When cookbooks contain personal anecdotes, they invite a sense of connection by mimicking the personal story that is collected in a recipe box.
Irma Rombauer may have perfected this style in her 1931 book “The Joy of Cooking”, but she didn’t invent it. American publishers began printing cookbooks in the mid-18th century, and even the early authors of the genre had some idea of the power of character, just as many food bloggers do today.
An American ideal
But because Betty Crocker’s cookbooks were written by a committee, with recipes tested by staff and home cooks, this personal story isn’t so personal.
As an advertisement for the “Betty Crocker Picture Cook Book” put it, “The women of America helped Betty Crocker write the Picture Cook Book,” and the resulting book “reflected the warmth and personality of the American home. “. And while books like “Betty Crocker’s Cooky Book” open with a friendly note signed by the fictitious housewife herself, the recipe headnotes carefully avoid pretending she’s a real person, instead giving credit to the women who submitted the recipes, suggesting variations or providing historical context.
Betty Crocker’s books invited American women to imagine themselves as part of a community connected by the loose bond of shared recipes. And because they do not express the unique tastes of a particular person, Betty Crocker’s books instead promote taste as a shared cultural experience common to all American families, and cooking as a skill to which all women should aspire.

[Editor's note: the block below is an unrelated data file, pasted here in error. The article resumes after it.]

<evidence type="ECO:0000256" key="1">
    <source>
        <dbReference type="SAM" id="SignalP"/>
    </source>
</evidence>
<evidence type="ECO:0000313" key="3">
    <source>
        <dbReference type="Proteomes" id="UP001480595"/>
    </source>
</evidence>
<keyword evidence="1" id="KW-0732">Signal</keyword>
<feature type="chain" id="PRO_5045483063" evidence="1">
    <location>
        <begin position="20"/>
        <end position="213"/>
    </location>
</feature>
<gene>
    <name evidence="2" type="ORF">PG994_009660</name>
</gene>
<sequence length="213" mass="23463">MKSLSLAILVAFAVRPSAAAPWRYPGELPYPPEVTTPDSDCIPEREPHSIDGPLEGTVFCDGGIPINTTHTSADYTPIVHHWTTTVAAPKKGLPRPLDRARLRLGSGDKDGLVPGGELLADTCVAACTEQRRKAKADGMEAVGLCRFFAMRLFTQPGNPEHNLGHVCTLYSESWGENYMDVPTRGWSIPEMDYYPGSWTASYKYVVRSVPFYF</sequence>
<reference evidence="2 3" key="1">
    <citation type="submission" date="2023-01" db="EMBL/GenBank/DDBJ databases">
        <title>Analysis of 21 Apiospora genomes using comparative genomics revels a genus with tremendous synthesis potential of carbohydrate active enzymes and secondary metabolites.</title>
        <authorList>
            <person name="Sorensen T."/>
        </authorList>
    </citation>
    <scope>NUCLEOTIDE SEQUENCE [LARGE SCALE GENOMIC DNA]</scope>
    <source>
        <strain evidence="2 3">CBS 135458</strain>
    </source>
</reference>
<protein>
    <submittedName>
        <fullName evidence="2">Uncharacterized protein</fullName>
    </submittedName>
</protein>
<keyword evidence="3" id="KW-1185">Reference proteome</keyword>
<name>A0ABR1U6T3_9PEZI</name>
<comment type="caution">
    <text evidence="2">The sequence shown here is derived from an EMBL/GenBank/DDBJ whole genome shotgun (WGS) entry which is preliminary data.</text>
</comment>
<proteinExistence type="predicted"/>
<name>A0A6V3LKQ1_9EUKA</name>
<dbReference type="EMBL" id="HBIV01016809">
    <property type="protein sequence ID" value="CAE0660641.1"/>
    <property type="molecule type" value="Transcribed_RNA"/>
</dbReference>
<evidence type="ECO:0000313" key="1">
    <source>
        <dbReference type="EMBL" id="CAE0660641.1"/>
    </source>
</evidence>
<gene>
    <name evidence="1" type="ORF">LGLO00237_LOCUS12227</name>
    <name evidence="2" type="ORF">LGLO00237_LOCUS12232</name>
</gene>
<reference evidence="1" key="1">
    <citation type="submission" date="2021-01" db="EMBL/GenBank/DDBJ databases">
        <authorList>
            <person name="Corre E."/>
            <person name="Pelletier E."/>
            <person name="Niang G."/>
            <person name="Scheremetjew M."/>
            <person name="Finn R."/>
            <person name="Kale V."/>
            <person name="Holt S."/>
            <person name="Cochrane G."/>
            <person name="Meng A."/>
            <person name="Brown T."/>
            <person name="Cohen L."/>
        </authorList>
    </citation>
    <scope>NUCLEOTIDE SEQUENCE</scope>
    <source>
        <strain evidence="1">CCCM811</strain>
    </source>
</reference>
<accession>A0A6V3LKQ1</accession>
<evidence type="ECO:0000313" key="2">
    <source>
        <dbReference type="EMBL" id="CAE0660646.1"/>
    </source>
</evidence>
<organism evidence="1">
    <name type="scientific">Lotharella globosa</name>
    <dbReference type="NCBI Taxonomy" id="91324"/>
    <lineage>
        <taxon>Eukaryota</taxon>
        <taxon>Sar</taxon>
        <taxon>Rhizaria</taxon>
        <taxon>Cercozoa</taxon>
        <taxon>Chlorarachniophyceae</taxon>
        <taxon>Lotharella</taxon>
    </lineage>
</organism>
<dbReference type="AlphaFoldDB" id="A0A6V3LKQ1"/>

The “story of two wives” that appears in Betty Crocker’s 1933 pamphlet “New Party Cakes for All Occasions” contrasts the good “little bride” who “took cooking lessons on Betty’s radio. Crocker ”with the hapless“ other bride ”whose cooking and shopping habits are equally reckless. The message here isn’t particularly subtle: the trick to becoming “the most wonderful little woman ever” is to cook well and buy the right flour.
Despite its charming illustrations, the retrograde attitude of this 1933 brochure probably wouldn’t sell many cookbooks today, let alone baking mixes, kitchen appliances, or whatever else now bears the Betty brand. Crocker, which General Mills now owns.
But while Betty Crocker’s branding in supermarkets is all about convenience and ease, the retro styles of her latest cookbooks are a reminder that her brand is also nostalgic.
Released this year, for its 100th anniversary, the “Betty Crocker Best 100” reprints all of Betty’s portraits and tells the story of her invention. Rather than using the logo that appears on contemporary products, the cover reverts to the more eccentric script of the first Betty, and the “personal” note at the opening of the book reminds readers that “it’s always been about recognize that the kitchen is at the heart of the home.
As Betty is continually reinvented in response to America’s changing sense of self, perhaps that means valuing domestic work without judging women on the quality of their cakes, and building a community among all bakers – even those who will never be good little wives.
This article is republished from The Conversation under a Creative Commons license. Read the original article.